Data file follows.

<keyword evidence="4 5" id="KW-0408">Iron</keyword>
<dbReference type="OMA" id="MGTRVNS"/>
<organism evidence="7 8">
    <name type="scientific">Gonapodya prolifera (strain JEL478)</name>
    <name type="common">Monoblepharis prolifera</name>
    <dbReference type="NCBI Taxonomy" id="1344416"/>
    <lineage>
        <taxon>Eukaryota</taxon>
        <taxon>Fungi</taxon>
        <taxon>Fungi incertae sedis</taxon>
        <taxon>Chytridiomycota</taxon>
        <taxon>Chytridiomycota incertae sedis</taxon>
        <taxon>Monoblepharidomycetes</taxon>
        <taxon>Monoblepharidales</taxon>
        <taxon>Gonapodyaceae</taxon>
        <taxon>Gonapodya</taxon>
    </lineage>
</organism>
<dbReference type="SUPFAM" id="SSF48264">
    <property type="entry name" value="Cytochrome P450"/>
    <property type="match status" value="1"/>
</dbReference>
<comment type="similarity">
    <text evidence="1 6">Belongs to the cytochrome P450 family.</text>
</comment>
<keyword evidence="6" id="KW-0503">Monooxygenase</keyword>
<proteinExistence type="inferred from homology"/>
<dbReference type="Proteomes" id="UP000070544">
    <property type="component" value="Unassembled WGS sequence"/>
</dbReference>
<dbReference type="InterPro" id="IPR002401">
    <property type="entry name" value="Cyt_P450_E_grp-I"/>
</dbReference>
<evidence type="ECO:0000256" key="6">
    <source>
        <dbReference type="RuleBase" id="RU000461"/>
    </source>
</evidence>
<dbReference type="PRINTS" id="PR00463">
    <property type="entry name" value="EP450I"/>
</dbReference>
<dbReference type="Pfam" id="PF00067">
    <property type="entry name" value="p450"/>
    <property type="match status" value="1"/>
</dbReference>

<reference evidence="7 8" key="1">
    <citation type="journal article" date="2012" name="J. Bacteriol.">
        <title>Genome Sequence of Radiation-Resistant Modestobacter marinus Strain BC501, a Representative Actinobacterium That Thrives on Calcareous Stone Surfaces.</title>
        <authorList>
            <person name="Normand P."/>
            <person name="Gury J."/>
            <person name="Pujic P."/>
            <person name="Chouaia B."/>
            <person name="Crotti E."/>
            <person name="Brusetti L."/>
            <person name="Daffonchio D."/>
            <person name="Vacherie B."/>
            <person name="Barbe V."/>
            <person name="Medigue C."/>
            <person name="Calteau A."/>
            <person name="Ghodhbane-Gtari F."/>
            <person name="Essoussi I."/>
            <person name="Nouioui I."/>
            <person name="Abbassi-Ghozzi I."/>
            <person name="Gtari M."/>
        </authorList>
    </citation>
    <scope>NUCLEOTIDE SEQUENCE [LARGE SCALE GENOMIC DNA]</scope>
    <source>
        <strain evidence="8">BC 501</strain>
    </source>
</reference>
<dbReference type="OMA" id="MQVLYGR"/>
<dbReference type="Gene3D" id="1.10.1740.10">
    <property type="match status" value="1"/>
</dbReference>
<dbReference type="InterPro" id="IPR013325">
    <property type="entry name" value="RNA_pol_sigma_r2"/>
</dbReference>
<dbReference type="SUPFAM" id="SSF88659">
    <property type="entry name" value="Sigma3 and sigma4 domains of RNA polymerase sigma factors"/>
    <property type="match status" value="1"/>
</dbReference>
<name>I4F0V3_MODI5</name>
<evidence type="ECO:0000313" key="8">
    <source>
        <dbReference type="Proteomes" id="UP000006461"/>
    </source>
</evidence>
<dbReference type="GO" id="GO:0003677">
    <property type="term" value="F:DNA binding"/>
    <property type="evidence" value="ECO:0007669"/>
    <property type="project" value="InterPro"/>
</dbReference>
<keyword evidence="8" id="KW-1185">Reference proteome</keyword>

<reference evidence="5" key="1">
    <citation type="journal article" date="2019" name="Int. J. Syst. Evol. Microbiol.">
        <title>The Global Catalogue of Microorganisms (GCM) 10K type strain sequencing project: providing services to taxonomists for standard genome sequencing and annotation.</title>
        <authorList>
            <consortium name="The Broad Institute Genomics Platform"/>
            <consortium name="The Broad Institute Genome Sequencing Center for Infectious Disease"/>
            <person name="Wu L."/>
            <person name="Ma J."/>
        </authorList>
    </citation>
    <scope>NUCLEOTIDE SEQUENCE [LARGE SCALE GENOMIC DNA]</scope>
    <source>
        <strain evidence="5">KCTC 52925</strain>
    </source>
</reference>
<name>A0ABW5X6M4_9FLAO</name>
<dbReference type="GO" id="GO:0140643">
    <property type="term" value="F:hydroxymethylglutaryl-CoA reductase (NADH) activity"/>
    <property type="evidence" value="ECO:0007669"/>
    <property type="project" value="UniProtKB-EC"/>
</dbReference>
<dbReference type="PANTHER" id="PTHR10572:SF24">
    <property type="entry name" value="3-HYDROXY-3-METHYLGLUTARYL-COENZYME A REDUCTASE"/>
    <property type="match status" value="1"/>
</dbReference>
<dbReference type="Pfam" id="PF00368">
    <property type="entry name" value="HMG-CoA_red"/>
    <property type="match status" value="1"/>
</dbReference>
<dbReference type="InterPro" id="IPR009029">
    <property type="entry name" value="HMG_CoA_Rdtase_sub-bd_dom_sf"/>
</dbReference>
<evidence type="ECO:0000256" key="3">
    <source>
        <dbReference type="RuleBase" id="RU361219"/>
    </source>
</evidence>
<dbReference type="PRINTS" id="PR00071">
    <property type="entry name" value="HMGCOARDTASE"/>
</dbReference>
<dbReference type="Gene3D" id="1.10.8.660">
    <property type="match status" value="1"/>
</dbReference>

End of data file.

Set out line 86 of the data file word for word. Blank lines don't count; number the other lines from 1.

    <source>